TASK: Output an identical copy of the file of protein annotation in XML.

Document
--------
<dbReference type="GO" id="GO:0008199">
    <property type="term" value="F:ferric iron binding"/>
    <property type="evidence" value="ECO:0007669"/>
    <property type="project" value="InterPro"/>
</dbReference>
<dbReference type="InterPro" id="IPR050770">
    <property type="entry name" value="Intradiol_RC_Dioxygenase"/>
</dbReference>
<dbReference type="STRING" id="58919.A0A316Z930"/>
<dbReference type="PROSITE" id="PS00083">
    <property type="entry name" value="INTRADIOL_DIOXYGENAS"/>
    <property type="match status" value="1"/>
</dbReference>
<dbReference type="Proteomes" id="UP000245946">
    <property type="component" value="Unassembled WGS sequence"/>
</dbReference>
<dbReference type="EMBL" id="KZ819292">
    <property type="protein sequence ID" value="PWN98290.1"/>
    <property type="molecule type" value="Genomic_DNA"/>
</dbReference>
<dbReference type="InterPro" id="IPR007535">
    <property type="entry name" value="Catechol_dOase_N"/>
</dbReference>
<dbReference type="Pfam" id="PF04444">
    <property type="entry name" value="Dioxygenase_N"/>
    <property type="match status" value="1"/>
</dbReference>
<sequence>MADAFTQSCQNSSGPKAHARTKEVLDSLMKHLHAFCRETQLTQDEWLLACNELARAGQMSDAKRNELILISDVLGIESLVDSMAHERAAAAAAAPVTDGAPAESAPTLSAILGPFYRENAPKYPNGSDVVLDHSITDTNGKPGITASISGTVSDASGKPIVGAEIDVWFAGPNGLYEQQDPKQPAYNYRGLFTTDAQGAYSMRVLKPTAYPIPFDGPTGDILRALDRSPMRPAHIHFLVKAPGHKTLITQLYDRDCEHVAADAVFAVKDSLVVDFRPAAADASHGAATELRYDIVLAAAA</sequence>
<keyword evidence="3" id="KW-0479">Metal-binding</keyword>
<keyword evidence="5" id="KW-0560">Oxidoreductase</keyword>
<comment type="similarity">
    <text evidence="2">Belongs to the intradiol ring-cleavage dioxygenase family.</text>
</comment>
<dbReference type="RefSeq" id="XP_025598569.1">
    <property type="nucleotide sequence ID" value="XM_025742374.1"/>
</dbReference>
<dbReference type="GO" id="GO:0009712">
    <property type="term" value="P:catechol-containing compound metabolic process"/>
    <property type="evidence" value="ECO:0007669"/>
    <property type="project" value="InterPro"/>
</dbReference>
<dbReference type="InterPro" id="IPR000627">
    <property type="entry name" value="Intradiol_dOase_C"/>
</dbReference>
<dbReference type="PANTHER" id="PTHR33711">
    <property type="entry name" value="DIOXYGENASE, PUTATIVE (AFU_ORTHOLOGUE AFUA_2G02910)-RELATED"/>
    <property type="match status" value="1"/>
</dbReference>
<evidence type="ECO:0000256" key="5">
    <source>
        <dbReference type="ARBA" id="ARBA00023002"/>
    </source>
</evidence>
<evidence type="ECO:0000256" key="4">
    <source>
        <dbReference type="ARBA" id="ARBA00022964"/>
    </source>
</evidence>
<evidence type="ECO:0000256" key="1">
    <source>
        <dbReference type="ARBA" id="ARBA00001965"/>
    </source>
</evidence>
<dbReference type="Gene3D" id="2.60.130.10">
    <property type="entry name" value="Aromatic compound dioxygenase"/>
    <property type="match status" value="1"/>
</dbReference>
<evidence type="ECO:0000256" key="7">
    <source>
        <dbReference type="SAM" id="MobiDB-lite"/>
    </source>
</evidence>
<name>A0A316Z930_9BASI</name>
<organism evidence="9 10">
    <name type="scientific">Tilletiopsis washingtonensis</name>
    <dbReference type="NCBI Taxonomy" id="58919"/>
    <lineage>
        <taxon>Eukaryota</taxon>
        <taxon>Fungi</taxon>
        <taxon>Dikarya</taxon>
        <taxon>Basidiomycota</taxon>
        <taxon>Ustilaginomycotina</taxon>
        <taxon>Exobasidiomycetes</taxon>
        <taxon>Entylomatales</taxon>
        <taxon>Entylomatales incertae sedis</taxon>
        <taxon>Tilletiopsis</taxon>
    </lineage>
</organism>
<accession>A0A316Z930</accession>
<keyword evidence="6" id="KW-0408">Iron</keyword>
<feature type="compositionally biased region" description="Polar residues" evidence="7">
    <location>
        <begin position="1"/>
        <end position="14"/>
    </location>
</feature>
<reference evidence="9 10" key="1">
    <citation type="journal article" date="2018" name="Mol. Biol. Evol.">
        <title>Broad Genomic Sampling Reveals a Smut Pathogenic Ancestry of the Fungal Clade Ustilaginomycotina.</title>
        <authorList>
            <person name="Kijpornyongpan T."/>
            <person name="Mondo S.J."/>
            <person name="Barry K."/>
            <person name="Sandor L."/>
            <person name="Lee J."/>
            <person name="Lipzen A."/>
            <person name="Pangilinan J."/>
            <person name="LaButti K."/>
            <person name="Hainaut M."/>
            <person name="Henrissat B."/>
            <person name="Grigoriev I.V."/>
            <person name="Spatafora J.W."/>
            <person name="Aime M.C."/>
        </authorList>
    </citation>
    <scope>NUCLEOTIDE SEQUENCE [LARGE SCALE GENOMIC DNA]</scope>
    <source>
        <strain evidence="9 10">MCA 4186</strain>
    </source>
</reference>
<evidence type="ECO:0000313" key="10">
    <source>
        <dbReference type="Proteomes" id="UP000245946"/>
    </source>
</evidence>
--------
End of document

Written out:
<dbReference type="GO" id="GO:0008199">
    <property type="term" value="F:ferric iron binding"/>
    <property type="evidence" value="ECO:0007669"/>
    <property type="project" value="InterPro"/>
</dbReference>
<dbReference type="InterPro" id="IPR050770">
    <property type="entry name" value="Intradiol_RC_Dioxygenase"/>
</dbReference>
<dbReference type="STRING" id="58919.A0A316Z930"/>
<dbReference type="PROSITE" id="PS00083">
    <property type="entry name" value="INTRADIOL_DIOXYGENAS"/>
    <property type="match status" value="1"/>
</dbReference>
<dbReference type="Proteomes" id="UP000245946">
    <property type="component" value="Unassembled WGS sequence"/>
</dbReference>
<dbReference type="EMBL" id="KZ819292">
    <property type="protein sequence ID" value="PWN98290.1"/>
    <property type="molecule type" value="Genomic_DNA"/>
</dbReference>
<dbReference type="InterPro" id="IPR007535">
    <property type="entry name" value="Catechol_dOase_N"/>
</dbReference>
<dbReference type="Pfam" id="PF04444">
    <property type="entry name" value="Dioxygenase_N"/>
    <property type="match status" value="1"/>
</dbReference>
<sequence>MADAFTQSCQNSSGPKAHARTKEVLDSLMKHLHAFCRETQLTQDEWLLACNELARAGQMSDAKRNELILISDVLGIESLVDSMAHERAAAAAAAPVTDGAPAESAPTLSAILGPFYRENAPKYPNGSDVVLDHSITDTNGKPGITASISGTVSDASGKPIVGAEIDVWFAGPNGLYEQQDPKQPAYNYRGLFTTDAQGAYSMRVLKPTAYPIPFDGPTGDILRALDRSPMRPAHIHFLVKAPGHKTLITQLYDRDCEHVAADAVFAVKDSLVVDFRPAAADASHGAATELRYDIVLAAAA</sequence>
<keyword evidence="3" id="KW-0479">Metal-binding</keyword>
<keyword evidence="5" id="KW-0560">Oxidoreductase</keyword>
<comment type="similarity">
    <text evidence="2">Belongs to the intradiol ring-cleavage dioxygenase family.</text>
</comment>
<dbReference type="RefSeq" id="XP_025598569.1">
    <property type="nucleotide sequence ID" value="XM_025742374.1"/>
</dbReference>
<dbReference type="GO" id="GO:0009712">
    <property type="term" value="P:catechol-containing compound metabolic process"/>
    <property type="evidence" value="ECO:0007669"/>
    <property type="project" value="InterPro"/>
</dbReference>
<dbReference type="InterPro" id="IPR000627">
    <property type="entry name" value="Intradiol_dOase_C"/>
</dbReference>
<dbReference type="PANTHER" id="PTHR33711">
    <property type="entry name" value="DIOXYGENASE, PUTATIVE (AFU_ORTHOLOGUE AFUA_2G02910)-RELATED"/>
    <property type="match status" value="1"/>
</dbReference>
<evidence type="ECO:0000256" key="5">
    <source>
        <dbReference type="ARBA" id="ARBA00023002"/>
    </source>
</evidence>
<evidence type="ECO:0000256" key="4">
    <source>
        <dbReference type="ARBA" id="ARBA00022964"/>
    </source>
</evidence>
<evidence type="ECO:0000256" key="1">
    <source>
        <dbReference type="ARBA" id="ARBA00001965"/>
    </source>
</evidence>
<dbReference type="Gene3D" id="2.60.130.10">
    <property type="entry name" value="Aromatic compound dioxygenase"/>
    <property type="match status" value="1"/>
</dbReference>
<evidence type="ECO:0000256" key="7">
    <source>
        <dbReference type="SAM" id="MobiDB-lite"/>
    </source>
</evidence>
<name>A0A316Z930_9BASI</name>
<organism evidence="9 10">
    <name type="scientific">Tilletiopsis washingtonensis</name>
    <dbReference type="NCBI Taxonomy" id="58919"/>
    <lineage>
        <taxon>Eukaryota</taxon>
        <taxon>Fungi</taxon>
        <taxon>Dikarya</taxon>
        <taxon>Basidiomycota</taxon>
        <taxon>Ustilaginomycotina</taxon>
        <taxon>Exobasidiomycetes</taxon>
        <taxon>Entylomatales</taxon>
        <taxon>Entylomatales incertae sedis</taxon>
        <taxon>Tilletiopsis</taxon>
    </lineage>
</organism>
<accession>A0A316Z930</accession>
<keyword evidence="6" id="KW-0408">Iron</keyword>
<feature type="compositionally biased region" description="Polar residues" evidence="7">
    <location>
        <begin position="1"/>
        <end position="14"/>
    </location>
</feature>
<reference evidence="9 10" key="1">
    <citation type="journal article" date="2018" name="Mol. Biol. Evol.">
        <title>Broad Genomic Sampling Reveals a Smut Pathogenic Ancestry of the Fungal Clade Ustilaginomycotina.</title>
        <authorList>
            <person name="Kijpornyongpan T."/>
            <person name="Mondo S.J."/>
            <person name="Barry K."/>
            <person name="Sandor L."/>
            <person name="Lee J."/>
            <person name="Lipzen A."/>
            <person name="Pangilinan J."/>
            <person name="LaButti K."/>
            <person name="Hainaut M."/>
            <person name="Henrissat B."/>
            <person name="Grigoriev I.V."/>
            <person name="Spatafora J.W."/>
            <person name="Aime M.C."/>
        </authorList>
    </citation>
    <scope>NUCLEOTIDE SEQUENCE [LARGE SCALE GENOMIC DNA]</scope>
    <source>
        <strain evidence="9 10">MCA 4186</strain>
    </source>
</reference>
<evidence type="ECO:0000313" key="10">
    <source>
        <dbReference type="Proteomes" id="UP000245946"/>
    </source>
</evidence>